Ontario civil servants will pay more toward retirement benefits
Public sector employees retiring in 2017 and later will pay half of their benefits premiums
The cash-strapped governing Liberals are going to require Ontario civil servants to pay more for their retirement benefits.
The government says public sector employees retiring in 2017 and later will have to pay half of their benefits premiums for life, health, dental and vision coverage. Currently, the government pays 100 per cent of the premiums.
It says it will also change the eligibility period for retiree benefits to 20 years from 10 for workers who get hired from 2017 on.
The government says current retirees won't be affected by the changes, which it says will bring their benefits in line with other public sector organizations.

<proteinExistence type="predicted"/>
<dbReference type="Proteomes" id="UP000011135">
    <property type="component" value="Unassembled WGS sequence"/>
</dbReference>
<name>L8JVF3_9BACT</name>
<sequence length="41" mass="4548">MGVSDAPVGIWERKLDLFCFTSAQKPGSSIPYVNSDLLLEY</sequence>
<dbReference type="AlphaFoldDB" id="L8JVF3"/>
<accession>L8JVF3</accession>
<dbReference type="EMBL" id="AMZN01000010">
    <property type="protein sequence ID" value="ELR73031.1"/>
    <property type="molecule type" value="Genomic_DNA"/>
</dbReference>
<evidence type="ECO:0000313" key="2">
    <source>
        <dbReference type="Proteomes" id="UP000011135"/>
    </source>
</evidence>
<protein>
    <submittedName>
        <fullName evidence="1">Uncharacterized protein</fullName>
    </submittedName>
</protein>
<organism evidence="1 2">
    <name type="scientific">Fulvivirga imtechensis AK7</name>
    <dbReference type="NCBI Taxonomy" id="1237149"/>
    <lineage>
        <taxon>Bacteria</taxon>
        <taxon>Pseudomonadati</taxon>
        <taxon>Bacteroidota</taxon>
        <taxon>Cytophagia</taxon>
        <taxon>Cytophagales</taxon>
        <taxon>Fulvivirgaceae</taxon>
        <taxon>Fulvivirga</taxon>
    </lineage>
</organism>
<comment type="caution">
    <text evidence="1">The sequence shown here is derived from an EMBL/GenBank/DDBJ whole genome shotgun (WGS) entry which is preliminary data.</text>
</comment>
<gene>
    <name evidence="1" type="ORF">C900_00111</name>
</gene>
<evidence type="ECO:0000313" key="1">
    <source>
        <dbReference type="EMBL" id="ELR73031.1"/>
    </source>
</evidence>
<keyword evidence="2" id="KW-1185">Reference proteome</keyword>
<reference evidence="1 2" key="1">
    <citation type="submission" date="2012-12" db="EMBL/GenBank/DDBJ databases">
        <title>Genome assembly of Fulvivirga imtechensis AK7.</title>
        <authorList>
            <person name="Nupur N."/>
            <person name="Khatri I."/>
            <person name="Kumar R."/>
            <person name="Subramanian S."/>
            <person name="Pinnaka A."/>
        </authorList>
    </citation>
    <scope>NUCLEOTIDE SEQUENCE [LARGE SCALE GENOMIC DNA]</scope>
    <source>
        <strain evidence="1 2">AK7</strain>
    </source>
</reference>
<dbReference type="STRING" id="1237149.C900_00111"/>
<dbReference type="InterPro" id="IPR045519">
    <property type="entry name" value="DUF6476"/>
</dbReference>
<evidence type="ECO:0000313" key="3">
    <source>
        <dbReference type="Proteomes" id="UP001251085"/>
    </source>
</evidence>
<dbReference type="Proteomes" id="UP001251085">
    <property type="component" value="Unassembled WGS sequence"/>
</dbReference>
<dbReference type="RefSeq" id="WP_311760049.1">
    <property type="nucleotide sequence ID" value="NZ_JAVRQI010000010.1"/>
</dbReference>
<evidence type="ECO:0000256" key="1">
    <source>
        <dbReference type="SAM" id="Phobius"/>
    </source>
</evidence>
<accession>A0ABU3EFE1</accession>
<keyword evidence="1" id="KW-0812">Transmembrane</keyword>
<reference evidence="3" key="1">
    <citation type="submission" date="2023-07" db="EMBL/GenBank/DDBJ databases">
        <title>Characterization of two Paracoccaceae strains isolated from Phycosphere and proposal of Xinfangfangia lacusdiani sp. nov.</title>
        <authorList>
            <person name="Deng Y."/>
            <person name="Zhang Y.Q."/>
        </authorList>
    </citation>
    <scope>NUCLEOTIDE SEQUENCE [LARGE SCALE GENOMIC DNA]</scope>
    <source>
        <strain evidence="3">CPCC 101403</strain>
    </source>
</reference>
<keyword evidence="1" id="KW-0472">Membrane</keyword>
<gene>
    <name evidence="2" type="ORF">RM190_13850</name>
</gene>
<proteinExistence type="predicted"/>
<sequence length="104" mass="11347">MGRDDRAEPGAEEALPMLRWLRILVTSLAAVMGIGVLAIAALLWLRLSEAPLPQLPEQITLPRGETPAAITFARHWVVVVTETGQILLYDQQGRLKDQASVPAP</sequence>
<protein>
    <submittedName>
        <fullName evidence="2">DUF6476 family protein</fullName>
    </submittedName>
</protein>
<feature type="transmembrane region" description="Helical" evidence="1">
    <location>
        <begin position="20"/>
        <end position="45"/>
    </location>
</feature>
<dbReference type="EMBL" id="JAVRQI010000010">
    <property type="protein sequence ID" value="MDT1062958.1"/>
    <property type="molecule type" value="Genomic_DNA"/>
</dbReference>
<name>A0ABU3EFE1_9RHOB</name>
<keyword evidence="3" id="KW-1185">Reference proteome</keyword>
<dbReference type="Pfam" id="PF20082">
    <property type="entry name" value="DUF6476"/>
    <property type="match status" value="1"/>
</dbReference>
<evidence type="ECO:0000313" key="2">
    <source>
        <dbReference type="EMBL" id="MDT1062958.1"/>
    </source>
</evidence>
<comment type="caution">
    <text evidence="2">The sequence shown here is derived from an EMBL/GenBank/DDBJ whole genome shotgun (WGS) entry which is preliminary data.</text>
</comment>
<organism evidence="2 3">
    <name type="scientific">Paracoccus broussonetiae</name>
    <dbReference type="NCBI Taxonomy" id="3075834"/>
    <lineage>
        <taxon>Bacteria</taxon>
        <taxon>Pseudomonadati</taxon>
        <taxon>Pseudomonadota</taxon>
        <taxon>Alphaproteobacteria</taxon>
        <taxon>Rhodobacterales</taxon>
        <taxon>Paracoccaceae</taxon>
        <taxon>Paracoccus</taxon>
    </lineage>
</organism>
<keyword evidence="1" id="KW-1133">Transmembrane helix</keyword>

The announcement comes a week after the federal government proposed changes that would have its public sector retirees pay for half of their premiums, up from the current 25 per cent. Those changes would affect current retirees.
The Liberals also note that public employees in Saskatchewan, Alberta, Manitoba, P.E.I., New Brunswick and British Columbia all pay 100 per cent of premiums if they elect to participate in benefit plans following retirement.
"We must continue to manage costs in a responsible and fair way," Finance Minister Charles Sousa said in a release. "With half of all government spending going to compensation, including post-retirement benefits, managing these costs is essential to ensuring sustainable public services that Ontarians rely on."
The Ontario Liberals, who are facing a nearly $12-billion deficit this year, have been eyeing benefits and pensions as they look to eliminate the red ink.
They say there are more than 84,000 active members of the Ontario Public Service and other employers enrolled in Ontario Public Service pension plans, and about 3,000 to 4,000 employees start collecting a pension and receive retiree benefits each year.